|Not Known||Not Found||Nonclinical Samples||Clinical Samples||Diverse Samples|
From Bosquet et al. (2004):
1. Parents’ reports on the CSDC-SF were related to CPTSD-RI, CBCL-PTSD, and CDC scores 3 months later. They were also related to child and parent
report on the DICA 3 months later and to Child DICA scores 6 months later.
2. Nurses’ reports on the CSDC-SF were related to parent and child DICA 3 months later (r=.49, p<.01 and r=.43, p<.05, respectively).
3. In another sample of 166 children with motor vehicle accidents, parents’ scores on the CSDC-SF were related to CAPS-CA scores assessed 3-13
months postinjury (r=.38, p<.001). Children who met full or partial PTSD at follow-up were also found to have greater CSDC-SF scores.
Initial development data indicates adequate reliability and validity. Further validation with broader samples of children would be useful including use with other trauma populations and diverse samples. In addition, data regarding the measure’s ability to detect change due to treatment are needed.
Psychometrics were examined with three subsamples (Bosquet, Saxe, & Kassam-Adams, 2004):
1. Burn victims (n=49): Children were aged 6-17 (M=11.1, SD=3.3); 60% male, 40% female; 70% White; 15%
African American, 10% Latino.
2. Acute injury Boston Medical Center (e.g., motor vehicle assault; n=43): Children aged 7-18 (M=12.9, SD=3.6); 70% male, 30% female; 42% African American, 33% Caucasian, and 26% Latino.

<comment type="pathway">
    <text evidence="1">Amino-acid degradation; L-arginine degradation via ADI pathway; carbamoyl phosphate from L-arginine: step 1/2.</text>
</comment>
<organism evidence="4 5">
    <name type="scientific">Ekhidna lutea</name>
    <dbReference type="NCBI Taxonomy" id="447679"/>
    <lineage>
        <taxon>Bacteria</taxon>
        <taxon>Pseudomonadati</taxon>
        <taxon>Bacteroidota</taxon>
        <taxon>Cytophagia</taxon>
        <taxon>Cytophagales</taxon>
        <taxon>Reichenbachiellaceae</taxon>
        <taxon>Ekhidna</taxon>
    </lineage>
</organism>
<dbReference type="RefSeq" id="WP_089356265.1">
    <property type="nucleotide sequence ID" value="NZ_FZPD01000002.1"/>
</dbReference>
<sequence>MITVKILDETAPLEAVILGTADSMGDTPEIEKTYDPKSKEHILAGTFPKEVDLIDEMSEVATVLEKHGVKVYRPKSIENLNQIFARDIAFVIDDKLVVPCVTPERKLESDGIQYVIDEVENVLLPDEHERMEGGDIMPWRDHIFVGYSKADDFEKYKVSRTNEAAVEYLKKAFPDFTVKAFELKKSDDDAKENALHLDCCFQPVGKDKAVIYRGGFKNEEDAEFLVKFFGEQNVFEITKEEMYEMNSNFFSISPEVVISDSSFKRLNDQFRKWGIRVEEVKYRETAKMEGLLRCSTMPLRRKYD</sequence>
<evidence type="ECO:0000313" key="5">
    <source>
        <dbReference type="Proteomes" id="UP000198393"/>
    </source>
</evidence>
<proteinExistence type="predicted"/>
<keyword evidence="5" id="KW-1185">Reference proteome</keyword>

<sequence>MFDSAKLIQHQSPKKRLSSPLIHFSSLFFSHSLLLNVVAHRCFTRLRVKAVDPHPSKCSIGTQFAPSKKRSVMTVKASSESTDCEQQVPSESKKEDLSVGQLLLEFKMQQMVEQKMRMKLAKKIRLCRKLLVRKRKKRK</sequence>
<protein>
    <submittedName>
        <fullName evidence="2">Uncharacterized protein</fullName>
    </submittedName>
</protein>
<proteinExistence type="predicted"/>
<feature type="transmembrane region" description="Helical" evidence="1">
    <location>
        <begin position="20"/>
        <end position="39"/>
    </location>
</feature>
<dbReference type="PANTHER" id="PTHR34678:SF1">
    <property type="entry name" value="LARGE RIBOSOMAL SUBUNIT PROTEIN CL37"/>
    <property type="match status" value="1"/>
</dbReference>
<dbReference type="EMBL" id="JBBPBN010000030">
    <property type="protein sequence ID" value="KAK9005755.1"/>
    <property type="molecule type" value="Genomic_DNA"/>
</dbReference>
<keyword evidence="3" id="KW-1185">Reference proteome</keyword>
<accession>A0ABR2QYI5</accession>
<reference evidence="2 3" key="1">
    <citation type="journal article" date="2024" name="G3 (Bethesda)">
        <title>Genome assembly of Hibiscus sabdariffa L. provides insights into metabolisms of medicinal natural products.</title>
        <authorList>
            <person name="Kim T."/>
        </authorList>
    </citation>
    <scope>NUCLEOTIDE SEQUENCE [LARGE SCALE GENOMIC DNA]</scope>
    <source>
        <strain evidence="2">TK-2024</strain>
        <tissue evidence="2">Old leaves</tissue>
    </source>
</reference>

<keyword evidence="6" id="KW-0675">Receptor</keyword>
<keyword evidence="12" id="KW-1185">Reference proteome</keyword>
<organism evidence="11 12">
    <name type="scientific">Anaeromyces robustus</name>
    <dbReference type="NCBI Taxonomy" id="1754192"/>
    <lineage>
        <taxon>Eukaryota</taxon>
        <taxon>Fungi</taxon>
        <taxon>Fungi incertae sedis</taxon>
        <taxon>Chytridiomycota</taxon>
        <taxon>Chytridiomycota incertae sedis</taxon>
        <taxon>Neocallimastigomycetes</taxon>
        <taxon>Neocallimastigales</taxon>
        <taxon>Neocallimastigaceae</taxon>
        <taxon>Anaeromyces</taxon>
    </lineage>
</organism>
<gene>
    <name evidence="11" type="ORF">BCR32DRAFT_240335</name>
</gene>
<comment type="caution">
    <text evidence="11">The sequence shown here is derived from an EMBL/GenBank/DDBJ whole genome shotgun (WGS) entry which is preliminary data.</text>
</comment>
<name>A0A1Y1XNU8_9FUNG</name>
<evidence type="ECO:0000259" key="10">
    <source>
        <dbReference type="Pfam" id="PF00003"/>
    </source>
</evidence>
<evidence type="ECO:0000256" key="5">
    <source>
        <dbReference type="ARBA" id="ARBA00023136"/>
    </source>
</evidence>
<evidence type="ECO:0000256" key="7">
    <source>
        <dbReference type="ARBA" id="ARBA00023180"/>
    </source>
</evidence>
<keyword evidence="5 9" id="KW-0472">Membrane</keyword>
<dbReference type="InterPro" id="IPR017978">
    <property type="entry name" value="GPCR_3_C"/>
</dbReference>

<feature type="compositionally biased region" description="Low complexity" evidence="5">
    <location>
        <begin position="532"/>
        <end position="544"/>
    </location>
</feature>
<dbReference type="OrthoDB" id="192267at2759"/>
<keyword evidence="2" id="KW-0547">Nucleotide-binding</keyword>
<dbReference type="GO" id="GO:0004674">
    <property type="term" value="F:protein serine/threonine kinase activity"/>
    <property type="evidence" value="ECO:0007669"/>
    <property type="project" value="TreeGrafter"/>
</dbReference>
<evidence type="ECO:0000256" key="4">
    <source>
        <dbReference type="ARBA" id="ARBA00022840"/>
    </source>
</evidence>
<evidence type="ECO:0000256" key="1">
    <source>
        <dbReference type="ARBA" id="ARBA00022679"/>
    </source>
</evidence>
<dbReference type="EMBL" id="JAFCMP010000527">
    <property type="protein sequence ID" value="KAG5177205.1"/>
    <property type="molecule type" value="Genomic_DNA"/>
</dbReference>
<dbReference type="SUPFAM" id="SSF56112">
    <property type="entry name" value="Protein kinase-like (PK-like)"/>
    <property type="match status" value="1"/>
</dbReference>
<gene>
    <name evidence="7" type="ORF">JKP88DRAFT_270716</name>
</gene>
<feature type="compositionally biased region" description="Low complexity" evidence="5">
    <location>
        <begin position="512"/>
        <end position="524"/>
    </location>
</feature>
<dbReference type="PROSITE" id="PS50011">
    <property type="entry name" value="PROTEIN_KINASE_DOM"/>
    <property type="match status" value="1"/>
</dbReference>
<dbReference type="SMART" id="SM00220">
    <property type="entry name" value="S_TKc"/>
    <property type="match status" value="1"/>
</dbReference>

3. Acute motor vehicle injury from Children’s Hospital of Philadelphia (n=166): Children aged 8-17 (M=11.1, SD=2.5); 77% male, 23% female; 49% African American, 46% Caucasian, 2% Latino.
Pros & Cons/References
1. The measure is unique in screening for Acute Stress Disorder and Posttraumatic Stress Disorder using only 4 items.
2. The measure is based on DSM-IV criteria for Acute Stress Disorder and Posttraumatic Stress Disorder.
3. Preliminary psychometrics appear to be promising in terms of the measure's ability to predict future dysfunction.
4. The measure is free and easily available.
1. Psychometrics have been examined through only one study presented as a poster. As of 8/05, there were no published studies.
2. The measure has yet to be examined in terms of ability to detect change due to treatment and relationship to diagnostic classifications (Sensitivity and Specificity).
3. The authors suggest the measure is appropriate for children aged 2-18, given that this is the age range for the full CSDC. However, the measure may not be appropriate for younger children and has not been examined with children under age 6.
THIS IS NOT A CON, JUST INFORMATION: For many of the items, the wording refers to “the event,” suggesting that the measure was not designed for a chronic or multiply traumatized population. It was designed to screen for ASD and PTSD symptoms following an event.
A PsychInfo search for "Child Stress Disorders Checklist-Screening Form" or "CSDC-SF" anywhere and consultation with the author revealed that as of 8/05 the measure has not been referenced in any peer-reviewed journal articles.
Note: The full CSDC has been referenced in 3 articles.